Flickering Treasures: Amy Davis

Congratulations to Amy Davis on the success of her new coffee table book: Flickering Treasures: Rediscovering Baltimore’s Forgotten Movie Theaters. In her book, Amy juxtaposes vintage, black and white images from Baltimore’s heyday with modern images, many shot with Lensbaby, in a curious look at the evolution of Baltimore’s movie theatres. Continue reading to learn more about the project and to see a sample of images from the book.

Flickering Treasures: Rediscovering Baltimore’s Forgotten Movie Theaters, published this fall by Johns Hopkins University Press, explores the themes of change, loss and memory. A century of movie-going is celebrated in a retrospective of 72 movie theaters from one American city – Baltimore. Amy Davis, a staff photographer at The Baltimore Sun, spent most of her spare time for nine years on this labor of love, which evolved into a 302-page coffee table photo book. Vintage B & W photographs of theaters in their heyday are followed by Davis’ evocative color photography. Reminiscences from moviegoers bring each theater to life.

streets of Baltimore hooded man with white beard in front of Metropolitan church Lensbaby flickering treasures amy davis

Nemo, 4815 Eastern Avenue 2012 — Ray Gabriszeski walks past the former Nemo, a small movie house in the Greektown neighborhood that dates back to 1925. It is now a church. Taken with Lensbaby Control Freak and Nikon D700 by Amy Davis.

Photographer Amy Davis explains her choice to use Lensbaby lenses:
When I embarked on the nine-year odyssey that became Flickering Treasures, I knew I wanted to create images that would enhance the book’s themes of memory, change, and loss. I considered using Holga or Diana film cameras to create soft focus images but ruled them out because I needed the economy and expediency of shooting digital. Lensbaby was the perfect creative solution. In the book’s preface, I express the hope that “the time traveler roaming through these pages is invited to imagine the past within the present.”

Lensbaby lenses were used for almost half of the color photography. I began with the Control Freak lens, the predecessor to the Composer Pro II with Sweet 50 Optic, which I later upgraded to the versatile Composer Pro with Double Glass Optic. For a few of the images, the Edge 80 offered another way to create a band of focus across the frame. Lensbaby was also a great way for me to challenge myself because it offered a more impressionistic approach than the traditional photojournalism I produce at The Baltimore Sun. Everyone has cherished, indelible memories of film-going experiences. I like to think that the photographs in Flickering Treasures stir as much emotion in the reader as the poignant experiences described by filmgoers.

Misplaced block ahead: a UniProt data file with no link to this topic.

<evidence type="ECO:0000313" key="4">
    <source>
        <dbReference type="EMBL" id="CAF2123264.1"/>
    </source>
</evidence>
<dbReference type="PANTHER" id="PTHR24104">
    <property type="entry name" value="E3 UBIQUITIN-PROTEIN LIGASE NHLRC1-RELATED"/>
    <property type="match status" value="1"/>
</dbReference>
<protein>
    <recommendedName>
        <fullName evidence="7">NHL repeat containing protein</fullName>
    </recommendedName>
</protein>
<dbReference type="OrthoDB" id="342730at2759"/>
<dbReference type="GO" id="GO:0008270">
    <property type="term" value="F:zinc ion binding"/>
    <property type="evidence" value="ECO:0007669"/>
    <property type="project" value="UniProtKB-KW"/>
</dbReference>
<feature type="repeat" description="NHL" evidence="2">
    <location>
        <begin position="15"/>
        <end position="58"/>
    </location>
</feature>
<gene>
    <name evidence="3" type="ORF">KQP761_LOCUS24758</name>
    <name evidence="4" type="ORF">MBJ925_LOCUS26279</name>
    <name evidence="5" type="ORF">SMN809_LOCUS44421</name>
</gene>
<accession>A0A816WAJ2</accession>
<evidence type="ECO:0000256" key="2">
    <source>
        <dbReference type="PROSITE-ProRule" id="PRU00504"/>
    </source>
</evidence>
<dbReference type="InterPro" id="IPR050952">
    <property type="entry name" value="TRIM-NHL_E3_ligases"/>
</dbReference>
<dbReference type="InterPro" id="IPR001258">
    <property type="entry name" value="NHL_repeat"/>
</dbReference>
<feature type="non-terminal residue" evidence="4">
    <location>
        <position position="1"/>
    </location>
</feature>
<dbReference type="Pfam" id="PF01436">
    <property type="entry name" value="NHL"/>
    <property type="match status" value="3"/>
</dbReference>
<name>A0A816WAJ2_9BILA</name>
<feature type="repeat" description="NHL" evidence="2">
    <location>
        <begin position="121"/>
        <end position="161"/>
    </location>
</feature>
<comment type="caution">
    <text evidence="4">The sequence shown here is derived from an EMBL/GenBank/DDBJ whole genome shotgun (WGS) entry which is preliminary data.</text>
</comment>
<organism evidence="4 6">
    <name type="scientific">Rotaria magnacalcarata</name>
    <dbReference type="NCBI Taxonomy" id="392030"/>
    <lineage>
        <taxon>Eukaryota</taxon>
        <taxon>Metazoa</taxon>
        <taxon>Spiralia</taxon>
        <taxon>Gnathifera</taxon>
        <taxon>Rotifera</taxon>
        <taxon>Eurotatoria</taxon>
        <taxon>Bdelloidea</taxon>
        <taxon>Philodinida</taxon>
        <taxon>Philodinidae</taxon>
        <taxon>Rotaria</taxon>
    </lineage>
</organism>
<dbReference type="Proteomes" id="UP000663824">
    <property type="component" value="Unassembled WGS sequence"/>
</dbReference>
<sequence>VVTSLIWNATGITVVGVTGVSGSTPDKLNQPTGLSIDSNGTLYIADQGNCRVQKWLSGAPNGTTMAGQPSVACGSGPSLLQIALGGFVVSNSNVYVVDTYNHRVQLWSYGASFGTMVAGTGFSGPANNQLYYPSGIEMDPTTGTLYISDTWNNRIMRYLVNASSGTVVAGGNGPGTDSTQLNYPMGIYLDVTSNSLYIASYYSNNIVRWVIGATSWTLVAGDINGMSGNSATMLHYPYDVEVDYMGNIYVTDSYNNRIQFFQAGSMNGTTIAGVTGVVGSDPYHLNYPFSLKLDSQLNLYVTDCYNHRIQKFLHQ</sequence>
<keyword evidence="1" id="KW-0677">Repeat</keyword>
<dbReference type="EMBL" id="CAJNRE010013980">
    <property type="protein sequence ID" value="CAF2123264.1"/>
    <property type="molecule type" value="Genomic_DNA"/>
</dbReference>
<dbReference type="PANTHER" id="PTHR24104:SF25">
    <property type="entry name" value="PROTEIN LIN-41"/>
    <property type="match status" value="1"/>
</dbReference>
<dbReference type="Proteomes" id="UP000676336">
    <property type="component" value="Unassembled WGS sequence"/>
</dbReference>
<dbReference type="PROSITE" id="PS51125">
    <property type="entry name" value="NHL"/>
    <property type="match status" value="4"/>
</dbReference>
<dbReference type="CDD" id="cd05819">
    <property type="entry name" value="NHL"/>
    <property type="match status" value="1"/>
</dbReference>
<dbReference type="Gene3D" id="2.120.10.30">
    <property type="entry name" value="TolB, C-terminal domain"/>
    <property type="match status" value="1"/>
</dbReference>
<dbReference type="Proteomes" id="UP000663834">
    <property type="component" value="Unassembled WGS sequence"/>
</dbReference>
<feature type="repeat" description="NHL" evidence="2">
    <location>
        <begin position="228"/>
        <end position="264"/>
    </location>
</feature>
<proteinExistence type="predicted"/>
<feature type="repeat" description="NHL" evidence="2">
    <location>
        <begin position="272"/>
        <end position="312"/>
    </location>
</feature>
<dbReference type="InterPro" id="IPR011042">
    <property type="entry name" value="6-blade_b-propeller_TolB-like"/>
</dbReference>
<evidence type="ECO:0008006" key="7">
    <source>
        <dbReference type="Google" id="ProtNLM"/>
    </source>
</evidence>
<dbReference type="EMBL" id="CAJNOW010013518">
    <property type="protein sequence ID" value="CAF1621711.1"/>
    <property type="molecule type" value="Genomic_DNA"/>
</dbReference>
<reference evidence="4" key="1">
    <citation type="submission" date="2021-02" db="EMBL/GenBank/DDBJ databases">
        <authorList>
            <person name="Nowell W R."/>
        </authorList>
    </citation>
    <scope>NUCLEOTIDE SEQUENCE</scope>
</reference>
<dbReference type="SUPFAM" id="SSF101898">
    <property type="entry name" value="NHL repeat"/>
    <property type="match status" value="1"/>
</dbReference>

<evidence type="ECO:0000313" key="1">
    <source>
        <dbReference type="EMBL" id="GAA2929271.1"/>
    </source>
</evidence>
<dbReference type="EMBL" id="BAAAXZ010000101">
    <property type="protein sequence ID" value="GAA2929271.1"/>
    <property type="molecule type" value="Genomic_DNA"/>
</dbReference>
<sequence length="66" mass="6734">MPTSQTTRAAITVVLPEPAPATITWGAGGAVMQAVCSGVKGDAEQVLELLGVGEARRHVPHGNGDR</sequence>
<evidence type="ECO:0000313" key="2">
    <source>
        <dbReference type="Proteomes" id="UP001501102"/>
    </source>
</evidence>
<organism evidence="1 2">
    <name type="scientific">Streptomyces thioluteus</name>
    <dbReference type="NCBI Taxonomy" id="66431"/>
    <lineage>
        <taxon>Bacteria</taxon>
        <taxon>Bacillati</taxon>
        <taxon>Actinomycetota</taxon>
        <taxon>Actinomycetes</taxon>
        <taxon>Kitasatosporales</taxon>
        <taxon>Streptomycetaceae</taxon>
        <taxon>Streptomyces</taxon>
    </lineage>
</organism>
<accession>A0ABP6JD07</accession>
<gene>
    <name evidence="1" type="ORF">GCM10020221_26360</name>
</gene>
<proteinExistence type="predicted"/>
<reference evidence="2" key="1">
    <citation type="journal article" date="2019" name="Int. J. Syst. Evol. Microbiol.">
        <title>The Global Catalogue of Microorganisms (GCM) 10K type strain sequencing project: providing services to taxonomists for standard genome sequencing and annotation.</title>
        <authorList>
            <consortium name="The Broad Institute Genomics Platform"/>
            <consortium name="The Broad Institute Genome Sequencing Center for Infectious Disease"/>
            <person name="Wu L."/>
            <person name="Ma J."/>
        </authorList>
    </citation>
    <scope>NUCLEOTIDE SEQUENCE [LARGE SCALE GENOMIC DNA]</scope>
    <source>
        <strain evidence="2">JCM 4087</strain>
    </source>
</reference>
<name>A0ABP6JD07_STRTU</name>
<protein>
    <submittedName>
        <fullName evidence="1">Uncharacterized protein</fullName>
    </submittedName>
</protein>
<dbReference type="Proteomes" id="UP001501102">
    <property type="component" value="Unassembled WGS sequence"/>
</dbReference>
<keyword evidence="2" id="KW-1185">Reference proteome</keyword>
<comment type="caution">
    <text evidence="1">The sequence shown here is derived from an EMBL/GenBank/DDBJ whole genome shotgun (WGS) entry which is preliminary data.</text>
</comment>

Hustler burlesque building brick and stone Baltimore street photography flickering treasures amy davis

405 East Baltimore Street, 2014 — The Edge 80 enabled me to focus on the marvelous architectural details of the 1906 Gayety, famous for its burlesque shows. Taken with Lensbaby Edge 80 and Nikon D700 by Amy Davis.

E-Z Laundromat blue concrete building with man in red shirt walking streets of baltimore flickering treasures amy davis

910 West North Avenue, 2013 — The entrance to the former Linden Theater, in the neighborhood of Reservoir Hill, is unrecognizable today. Taken with Lensbaby Composer Pro with Double Glass Optic and Nikon D700 by Amy Davis.

Holy Temple holiness church of deliverance Baltimore birds and white brick building flickering treasures amy davis

2016 West Pratt Street, 2012 — The Horn, in southwest Baltimore, is one of many former theaters that is now home to a church. Taken with Lensbaby Control Freak and Nikon D700 by Amy Davis.

Man with beanie black hat and tattoo on neck looks across a shadowy street in Baltimore flickering treasures amy davis

1108 East Preston Street, 2012 — The New Preston, now a church with a white facade, was called the Flaming Arrow when it opened as a silent movie theater in 1913. Taken with Lensbaby Control Freak and Nikon D700 by Amy Davis.

movie theatre seats abandoned theater leaves flickering treasures amy davis

508 N. Howard Street, 2013 — The decaying Mayfair Theater is a prime example of what historic preservationists call demolition by neglect. Taken with Lensbaby Composer Pro with Double Glass Optic and Nikon D700 by Amy Davis.

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